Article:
Macroeconomists have devoted a great deal of effort to understanding the determinants of labor productivity. They’ve generally emphasized variables such as capital stock per worker, technology, the quality of the workforce, and laws and regulations that govern production. Recent research has shown, however, that this conventional view may leave something out: the degree of competitive pressure faced by a production unit. In “Ores and Scores,” Satyajit Chatterjee examines two cases in which increased competition in the product market caused dramatic improvements in labor productivity: iron mines in the Midwest and public schools in Milwaukee.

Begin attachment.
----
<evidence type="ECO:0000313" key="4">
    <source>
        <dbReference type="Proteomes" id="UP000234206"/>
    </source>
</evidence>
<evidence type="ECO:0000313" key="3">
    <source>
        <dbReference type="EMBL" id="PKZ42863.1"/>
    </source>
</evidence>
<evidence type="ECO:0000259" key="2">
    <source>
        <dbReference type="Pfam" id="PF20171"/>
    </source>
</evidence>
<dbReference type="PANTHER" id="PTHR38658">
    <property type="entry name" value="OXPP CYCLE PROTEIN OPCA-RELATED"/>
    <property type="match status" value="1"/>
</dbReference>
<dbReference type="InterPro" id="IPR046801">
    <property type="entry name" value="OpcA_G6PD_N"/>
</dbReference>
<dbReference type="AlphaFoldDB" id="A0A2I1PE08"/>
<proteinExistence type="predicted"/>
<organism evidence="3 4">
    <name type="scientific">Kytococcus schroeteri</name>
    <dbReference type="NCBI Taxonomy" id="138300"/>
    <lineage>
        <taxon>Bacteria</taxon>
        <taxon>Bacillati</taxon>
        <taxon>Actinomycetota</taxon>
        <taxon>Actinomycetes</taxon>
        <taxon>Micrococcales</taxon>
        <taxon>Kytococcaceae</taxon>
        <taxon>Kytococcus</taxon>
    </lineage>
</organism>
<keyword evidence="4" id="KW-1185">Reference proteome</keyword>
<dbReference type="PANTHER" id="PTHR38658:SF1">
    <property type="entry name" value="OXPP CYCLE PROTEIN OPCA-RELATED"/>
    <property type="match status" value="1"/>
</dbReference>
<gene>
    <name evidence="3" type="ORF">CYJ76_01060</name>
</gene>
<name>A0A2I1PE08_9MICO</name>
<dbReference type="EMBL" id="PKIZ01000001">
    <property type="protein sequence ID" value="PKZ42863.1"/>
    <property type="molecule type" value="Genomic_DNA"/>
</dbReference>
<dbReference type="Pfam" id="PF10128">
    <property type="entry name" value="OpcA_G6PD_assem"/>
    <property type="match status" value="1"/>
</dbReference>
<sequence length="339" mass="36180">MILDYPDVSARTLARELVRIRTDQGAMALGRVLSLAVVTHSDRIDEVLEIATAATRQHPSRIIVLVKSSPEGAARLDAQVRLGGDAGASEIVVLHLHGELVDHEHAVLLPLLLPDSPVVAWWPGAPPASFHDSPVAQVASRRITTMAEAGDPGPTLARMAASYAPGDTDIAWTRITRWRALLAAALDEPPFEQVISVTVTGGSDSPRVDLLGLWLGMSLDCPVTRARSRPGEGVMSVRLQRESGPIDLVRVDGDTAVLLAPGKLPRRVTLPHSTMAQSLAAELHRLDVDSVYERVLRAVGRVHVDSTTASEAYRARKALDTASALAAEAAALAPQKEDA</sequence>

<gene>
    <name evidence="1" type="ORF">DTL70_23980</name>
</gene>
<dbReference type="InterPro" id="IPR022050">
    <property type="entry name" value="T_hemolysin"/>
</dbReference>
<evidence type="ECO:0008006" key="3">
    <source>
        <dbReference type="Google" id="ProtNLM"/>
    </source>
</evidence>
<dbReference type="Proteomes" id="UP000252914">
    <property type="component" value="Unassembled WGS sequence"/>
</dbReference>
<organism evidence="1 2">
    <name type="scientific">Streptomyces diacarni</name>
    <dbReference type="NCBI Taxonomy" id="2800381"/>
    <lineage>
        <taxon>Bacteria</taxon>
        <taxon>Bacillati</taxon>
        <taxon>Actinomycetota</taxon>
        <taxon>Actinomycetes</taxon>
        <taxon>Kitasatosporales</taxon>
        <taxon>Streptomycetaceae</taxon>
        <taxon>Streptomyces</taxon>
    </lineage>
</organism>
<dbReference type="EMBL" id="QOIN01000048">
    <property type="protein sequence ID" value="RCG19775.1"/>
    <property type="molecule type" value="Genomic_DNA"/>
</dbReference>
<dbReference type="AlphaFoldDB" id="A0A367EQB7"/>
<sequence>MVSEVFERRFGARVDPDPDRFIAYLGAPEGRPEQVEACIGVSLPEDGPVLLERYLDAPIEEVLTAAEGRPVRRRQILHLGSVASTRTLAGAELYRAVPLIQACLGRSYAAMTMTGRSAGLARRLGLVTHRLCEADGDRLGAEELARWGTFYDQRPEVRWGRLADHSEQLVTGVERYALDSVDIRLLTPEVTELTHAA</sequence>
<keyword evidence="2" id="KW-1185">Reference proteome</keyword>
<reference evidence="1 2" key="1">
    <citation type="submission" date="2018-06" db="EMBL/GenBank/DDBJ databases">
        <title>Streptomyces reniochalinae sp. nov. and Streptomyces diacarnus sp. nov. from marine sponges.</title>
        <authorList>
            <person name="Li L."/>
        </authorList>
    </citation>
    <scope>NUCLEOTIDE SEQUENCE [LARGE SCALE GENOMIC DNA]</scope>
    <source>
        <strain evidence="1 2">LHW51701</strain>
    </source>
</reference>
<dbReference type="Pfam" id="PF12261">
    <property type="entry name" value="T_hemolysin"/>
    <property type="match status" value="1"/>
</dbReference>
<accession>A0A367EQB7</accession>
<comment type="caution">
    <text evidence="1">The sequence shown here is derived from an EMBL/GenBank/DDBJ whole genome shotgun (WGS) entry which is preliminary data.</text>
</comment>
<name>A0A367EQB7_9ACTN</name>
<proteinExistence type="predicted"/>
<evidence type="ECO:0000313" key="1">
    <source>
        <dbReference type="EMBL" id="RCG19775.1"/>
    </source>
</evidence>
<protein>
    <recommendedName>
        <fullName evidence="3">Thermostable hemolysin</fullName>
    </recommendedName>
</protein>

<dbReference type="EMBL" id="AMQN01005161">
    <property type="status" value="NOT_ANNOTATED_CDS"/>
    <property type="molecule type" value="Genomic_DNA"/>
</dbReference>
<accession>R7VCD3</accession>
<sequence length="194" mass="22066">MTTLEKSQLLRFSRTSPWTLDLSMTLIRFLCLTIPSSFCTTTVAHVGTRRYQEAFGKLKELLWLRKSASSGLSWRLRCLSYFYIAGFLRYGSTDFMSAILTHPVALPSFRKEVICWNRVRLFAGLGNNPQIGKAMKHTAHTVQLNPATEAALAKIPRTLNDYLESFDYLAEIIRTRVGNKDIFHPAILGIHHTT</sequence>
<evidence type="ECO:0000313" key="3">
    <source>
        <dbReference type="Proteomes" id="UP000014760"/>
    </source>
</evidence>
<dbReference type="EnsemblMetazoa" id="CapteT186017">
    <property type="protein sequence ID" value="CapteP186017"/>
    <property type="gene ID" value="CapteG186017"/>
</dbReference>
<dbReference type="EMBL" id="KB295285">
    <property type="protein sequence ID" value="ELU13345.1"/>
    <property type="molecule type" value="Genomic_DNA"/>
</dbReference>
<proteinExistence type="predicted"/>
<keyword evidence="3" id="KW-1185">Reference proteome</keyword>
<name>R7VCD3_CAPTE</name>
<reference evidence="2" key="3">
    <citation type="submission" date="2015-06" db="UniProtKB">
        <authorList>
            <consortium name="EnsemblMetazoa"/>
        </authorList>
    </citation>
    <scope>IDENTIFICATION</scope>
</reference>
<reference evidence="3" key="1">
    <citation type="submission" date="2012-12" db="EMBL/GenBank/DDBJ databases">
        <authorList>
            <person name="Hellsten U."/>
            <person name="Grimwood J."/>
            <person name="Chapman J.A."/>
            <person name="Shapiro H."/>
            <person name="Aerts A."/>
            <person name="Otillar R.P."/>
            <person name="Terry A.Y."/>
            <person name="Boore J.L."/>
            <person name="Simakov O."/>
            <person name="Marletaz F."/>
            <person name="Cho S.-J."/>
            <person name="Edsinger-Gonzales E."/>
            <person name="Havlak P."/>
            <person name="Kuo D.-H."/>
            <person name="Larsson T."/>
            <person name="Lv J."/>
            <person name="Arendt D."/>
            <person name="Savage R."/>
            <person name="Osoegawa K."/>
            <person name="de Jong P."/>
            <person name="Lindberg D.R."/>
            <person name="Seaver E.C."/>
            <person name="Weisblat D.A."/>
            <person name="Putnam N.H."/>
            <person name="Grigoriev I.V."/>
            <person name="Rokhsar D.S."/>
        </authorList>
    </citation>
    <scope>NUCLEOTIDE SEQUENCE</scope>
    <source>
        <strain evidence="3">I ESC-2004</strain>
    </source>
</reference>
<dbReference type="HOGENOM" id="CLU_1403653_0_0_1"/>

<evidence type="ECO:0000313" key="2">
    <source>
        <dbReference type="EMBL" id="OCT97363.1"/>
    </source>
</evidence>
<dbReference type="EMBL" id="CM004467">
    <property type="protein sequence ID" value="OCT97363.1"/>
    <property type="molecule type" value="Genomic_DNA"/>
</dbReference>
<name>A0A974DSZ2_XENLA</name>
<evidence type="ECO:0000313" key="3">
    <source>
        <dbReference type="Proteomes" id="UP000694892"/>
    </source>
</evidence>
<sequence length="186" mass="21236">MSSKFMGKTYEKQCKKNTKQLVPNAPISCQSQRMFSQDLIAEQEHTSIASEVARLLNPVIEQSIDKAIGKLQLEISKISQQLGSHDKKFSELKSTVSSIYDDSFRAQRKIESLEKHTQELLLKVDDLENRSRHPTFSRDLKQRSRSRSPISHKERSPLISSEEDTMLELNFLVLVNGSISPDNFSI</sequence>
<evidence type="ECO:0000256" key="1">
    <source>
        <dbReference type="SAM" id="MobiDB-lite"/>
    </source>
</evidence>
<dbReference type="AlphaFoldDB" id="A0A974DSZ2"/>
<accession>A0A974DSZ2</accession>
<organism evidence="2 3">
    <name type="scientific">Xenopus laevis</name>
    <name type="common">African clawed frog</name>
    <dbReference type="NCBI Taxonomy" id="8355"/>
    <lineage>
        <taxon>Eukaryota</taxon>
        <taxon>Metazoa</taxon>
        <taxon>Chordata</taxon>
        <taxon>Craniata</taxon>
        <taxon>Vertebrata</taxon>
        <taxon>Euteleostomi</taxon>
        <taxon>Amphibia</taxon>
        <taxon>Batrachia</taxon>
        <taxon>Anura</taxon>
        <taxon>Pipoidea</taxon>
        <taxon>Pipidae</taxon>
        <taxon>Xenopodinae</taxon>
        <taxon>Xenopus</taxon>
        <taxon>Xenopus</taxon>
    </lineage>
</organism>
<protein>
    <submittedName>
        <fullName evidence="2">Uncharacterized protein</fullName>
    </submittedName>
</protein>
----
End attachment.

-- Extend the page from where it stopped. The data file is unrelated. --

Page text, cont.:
This article appeared in the First Quarter 2005 edition of Business Review.

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